The combination of instruments and musical styles should give “Walkabout” a broad audience appeal. David Hudson’s creativity and willingness to blend many musical traditions and cultural styles is a step toward true “world music”. AND, it’s a lot of fun to listen to! Highly recommended!

This Kathy Parsons review originally reviewed on the  Mainly Piano website. It is reprinted here on Ambient Visions with permission.

 

Under One Sky

by Various Artists

 

 

Eagle Cries

by Joanne Shenandoah 

 Visit Joanne Shenandoah's website

 

Musical trends tend to go through phases of popularity- for example, after the release of Paul Simon's "Graceland", there was a surge of interest in African music. The same happened with Sting's latest album and certain types of Middle Eastern music. Celtic music has enjoyed its time in the spotlight, and continues to grow in popularity and variety. And here, right under our American noses, awaits the nascent, but rapidly growing Native American music genre.

I've enjoyed it for years- both the ancient traditional styles of chanting, flutes and drums, and the more contemporary styles of Coyote Oldman and R. Carlos Nakai. Native Americana hasn't had its version of "Riverdance" yet, but I expect that when it does, people will come running to snap up all the artists I've known and loved for years, along with some newer ones, which we'll get acquainted with here.

 

Under One Sky: Native American Flute and Rhythm by Various Artists

Oh, goody! A sampler! Oh, no- not a sampler, please&ldots;no! Samplers are the bane of my existence, simply because then I will want nearly every album featured on it.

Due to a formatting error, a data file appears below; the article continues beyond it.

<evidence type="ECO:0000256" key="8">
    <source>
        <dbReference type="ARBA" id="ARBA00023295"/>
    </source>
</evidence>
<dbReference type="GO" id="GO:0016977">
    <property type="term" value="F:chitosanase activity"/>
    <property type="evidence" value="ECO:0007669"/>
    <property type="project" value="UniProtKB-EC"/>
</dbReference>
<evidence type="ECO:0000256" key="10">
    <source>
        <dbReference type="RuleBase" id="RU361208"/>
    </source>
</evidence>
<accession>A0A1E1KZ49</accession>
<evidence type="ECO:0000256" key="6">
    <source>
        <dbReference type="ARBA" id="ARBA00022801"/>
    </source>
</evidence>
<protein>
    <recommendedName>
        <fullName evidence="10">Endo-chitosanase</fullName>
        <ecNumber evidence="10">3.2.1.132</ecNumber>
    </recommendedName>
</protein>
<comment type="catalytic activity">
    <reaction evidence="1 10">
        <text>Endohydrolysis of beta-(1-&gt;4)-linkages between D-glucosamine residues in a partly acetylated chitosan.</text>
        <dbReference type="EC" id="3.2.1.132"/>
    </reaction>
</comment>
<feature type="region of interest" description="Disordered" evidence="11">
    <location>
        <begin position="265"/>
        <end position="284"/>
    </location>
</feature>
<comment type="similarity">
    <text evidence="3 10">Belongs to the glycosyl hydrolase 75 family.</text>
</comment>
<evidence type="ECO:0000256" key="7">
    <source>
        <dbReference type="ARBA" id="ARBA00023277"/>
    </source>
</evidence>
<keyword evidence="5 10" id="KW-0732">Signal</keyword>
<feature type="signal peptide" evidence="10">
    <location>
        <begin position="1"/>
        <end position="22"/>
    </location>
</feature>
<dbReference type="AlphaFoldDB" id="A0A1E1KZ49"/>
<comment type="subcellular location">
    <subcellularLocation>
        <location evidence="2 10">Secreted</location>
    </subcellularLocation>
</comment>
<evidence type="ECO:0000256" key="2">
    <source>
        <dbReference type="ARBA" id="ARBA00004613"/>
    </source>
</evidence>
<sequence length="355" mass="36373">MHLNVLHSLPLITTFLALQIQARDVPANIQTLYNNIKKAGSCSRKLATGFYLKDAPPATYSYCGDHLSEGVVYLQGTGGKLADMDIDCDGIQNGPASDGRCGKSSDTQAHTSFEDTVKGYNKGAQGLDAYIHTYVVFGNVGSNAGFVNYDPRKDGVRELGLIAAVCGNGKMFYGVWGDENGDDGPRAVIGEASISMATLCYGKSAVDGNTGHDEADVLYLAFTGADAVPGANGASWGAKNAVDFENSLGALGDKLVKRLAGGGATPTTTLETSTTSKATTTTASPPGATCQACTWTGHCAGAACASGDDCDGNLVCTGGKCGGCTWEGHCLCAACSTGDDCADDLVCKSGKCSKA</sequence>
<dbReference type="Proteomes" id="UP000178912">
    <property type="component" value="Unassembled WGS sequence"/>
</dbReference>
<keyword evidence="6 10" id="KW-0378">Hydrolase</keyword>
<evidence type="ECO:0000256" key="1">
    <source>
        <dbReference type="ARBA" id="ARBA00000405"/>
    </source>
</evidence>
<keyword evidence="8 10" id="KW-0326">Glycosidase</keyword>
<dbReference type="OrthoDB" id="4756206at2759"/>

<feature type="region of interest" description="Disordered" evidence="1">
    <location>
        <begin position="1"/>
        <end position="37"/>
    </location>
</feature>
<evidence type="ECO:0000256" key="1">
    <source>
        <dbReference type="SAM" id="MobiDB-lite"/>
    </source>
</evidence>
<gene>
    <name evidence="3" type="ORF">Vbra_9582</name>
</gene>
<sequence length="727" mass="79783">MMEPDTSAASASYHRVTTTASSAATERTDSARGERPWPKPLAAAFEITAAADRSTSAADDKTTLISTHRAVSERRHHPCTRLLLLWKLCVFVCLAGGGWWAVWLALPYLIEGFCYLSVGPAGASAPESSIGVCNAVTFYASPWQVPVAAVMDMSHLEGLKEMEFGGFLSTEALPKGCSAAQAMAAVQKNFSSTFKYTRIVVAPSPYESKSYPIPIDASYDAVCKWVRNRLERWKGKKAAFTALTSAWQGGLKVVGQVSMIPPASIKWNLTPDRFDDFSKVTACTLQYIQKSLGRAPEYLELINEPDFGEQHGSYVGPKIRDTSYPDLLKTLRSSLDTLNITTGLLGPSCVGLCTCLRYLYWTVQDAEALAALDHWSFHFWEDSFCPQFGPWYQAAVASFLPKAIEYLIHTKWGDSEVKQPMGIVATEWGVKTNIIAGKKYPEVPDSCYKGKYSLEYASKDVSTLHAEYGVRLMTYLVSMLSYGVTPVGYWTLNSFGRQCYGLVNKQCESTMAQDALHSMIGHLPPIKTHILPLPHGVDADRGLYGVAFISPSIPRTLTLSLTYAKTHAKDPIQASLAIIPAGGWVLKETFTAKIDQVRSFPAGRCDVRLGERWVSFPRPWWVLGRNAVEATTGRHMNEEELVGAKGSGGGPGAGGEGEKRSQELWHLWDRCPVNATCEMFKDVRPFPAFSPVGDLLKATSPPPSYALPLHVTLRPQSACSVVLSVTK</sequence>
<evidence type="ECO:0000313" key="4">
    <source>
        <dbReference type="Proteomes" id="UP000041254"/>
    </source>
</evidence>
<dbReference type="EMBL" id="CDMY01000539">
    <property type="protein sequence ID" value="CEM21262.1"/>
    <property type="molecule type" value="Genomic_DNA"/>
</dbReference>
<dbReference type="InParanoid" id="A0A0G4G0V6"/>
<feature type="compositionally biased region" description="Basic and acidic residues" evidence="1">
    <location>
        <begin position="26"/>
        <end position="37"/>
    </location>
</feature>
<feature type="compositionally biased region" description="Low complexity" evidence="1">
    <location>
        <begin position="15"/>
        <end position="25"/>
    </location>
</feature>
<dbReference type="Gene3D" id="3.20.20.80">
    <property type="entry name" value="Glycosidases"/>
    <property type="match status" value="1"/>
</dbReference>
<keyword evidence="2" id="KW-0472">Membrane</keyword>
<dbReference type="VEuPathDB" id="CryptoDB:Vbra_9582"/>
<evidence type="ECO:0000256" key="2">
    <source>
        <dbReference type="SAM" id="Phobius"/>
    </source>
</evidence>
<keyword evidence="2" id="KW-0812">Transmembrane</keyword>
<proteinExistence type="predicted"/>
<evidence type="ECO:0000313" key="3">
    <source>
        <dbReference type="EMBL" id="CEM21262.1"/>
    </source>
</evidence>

And this holds true for this album- nearly every song is a winner, and tempts me to go and part with my hard-earned money. But if you want a good broad view of today's up and coming as well as established Native American artists, you can't go wrong with this album. Four labels come together to feature their artists: Silver Wave Records, Red Feather Music (which is Jeff Ball's label), Makoche, and Four Winds Trading Co.

Standouts for me include Mary Youngblood's dreamy flute in "Yuba". The danceable "Night of the Sun" with Gary Stroutos features interesting percussion and an eagle bone whistle, which is used in the Sun Dance ceremony.

Veteran flutist R. Carlos Nakai checks in with his haunting "The West" which was featured in the PBS series "How the West Was Lost".

Interesting percussion marks "Night Fall on Hoskinnini Plateau" along with night birds, coyotes and other intriguing night sounds. One can almost smell the pinion fire.

I always wondered what Kokapelli was playing on his flute- perhaps something like "Meadowlark Sunrise"- played by Joseph Firecrow. There's an interesting quality about this music- birds sing- both flute and real.